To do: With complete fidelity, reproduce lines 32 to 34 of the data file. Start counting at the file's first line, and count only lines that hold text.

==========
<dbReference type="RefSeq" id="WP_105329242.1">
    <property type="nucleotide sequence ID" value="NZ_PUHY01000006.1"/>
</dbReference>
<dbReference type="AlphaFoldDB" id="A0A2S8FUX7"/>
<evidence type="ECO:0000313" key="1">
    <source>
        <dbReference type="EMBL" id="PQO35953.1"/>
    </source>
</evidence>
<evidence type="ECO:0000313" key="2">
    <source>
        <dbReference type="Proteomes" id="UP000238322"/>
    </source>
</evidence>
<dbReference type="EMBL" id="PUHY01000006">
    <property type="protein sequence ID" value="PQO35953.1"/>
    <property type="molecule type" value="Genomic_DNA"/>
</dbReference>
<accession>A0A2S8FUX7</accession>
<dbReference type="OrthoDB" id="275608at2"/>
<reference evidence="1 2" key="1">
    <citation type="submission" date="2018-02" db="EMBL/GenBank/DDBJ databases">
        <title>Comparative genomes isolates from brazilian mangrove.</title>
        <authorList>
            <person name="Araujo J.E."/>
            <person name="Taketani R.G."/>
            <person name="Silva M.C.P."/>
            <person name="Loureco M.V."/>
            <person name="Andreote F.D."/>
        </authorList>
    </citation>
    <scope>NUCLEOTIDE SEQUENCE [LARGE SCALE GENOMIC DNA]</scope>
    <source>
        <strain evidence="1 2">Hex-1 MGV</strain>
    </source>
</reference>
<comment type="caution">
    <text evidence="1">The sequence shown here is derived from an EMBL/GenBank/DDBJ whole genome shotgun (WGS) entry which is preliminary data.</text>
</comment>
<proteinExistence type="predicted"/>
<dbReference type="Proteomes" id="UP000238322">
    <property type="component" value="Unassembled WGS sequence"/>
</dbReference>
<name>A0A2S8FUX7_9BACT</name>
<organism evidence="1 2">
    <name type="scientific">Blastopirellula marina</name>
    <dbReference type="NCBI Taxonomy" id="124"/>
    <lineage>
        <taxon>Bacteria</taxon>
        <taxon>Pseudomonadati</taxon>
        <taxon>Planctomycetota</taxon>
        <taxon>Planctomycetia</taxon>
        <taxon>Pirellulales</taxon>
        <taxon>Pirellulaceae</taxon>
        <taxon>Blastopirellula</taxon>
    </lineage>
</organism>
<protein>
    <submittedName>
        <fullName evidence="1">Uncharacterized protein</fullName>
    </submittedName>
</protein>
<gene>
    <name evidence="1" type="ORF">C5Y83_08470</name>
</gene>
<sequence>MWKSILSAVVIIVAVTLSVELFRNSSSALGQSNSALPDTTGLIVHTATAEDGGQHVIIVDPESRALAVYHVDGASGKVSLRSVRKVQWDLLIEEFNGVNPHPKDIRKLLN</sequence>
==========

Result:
    <scope>NUCLEOTIDE SEQUENCE [LARGE SCALE GENOMIC DNA]</scope>
    <source>
        <strain evidence="1 2">Hex-1 MGV</strain>